Does it really matter if your knees go past your toes during a squat?

We Asked Trainers To Decode 9 Confusing Gym Phrases

Translation: “Set your hips back before you bend your knees.”

This is one of the most common squat and lunge form notes in the book, but as it turns out, there’s nothing inherently bad about letting your knees go past your toes. “I appreciate where people are coming from [with this cue], but rather than focusing on where your knees are going, you should focus on setting your hips back and loading through your glutes,” says exercise physiologist Joel Seedman, Ph.D., owner of Advanced Human Performance in Atlanta, Georgia. So, really, the goal is to hinge forward at your hips and set them back before you bend your knees (this order is key). That way your butt and hamstrings are doing most of the work instead of your quads.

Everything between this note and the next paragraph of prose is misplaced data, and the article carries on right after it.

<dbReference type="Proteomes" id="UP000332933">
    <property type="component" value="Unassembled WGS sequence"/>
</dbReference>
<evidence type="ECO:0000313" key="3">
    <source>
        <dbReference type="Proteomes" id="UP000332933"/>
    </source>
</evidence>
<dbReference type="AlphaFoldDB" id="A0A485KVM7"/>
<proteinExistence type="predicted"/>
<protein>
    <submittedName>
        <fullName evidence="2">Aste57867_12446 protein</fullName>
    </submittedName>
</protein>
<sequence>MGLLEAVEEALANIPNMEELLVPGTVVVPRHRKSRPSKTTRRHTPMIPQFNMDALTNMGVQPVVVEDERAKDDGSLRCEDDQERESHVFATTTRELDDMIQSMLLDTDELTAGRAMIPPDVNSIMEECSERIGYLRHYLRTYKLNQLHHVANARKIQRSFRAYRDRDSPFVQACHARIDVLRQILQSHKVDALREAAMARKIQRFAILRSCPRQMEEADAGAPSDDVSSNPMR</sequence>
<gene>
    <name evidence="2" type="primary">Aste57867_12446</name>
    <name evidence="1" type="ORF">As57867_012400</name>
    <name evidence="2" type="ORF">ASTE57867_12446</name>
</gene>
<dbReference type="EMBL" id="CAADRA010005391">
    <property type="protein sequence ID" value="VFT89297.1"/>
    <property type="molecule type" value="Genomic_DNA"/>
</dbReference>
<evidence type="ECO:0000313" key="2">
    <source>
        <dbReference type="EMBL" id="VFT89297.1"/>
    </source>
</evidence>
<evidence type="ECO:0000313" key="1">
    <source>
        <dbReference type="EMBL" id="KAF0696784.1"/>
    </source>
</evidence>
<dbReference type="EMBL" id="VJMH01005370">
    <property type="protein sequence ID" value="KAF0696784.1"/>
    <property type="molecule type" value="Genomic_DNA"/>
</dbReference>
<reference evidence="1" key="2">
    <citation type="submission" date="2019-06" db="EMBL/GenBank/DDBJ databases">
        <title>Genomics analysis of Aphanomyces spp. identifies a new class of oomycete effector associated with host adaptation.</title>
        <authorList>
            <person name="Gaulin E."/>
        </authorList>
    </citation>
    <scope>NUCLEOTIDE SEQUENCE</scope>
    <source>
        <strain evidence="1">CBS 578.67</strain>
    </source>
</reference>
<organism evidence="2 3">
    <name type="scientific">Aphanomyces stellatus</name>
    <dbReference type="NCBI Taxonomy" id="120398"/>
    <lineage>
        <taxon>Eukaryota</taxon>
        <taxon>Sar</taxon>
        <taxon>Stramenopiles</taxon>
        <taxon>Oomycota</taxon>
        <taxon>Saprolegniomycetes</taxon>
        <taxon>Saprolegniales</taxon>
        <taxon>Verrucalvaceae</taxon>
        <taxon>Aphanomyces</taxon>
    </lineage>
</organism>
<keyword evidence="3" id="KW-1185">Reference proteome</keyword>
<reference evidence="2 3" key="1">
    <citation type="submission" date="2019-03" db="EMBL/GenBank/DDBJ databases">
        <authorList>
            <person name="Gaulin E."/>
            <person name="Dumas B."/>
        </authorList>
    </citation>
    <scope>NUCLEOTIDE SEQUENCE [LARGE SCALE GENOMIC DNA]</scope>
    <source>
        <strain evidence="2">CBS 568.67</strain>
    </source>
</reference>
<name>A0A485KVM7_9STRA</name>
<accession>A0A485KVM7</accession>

Hinging your hips and using your glutes often means that your knees naturally won’t go over your toes, but if they still do, it’s NBD—bodies are built differently. “As human beings moving around in life, our knees can go past our toes. It’s natural,” says Jennifer Leah Gottlieb, NASM certified personal trainer and founder of JLG Fitness.

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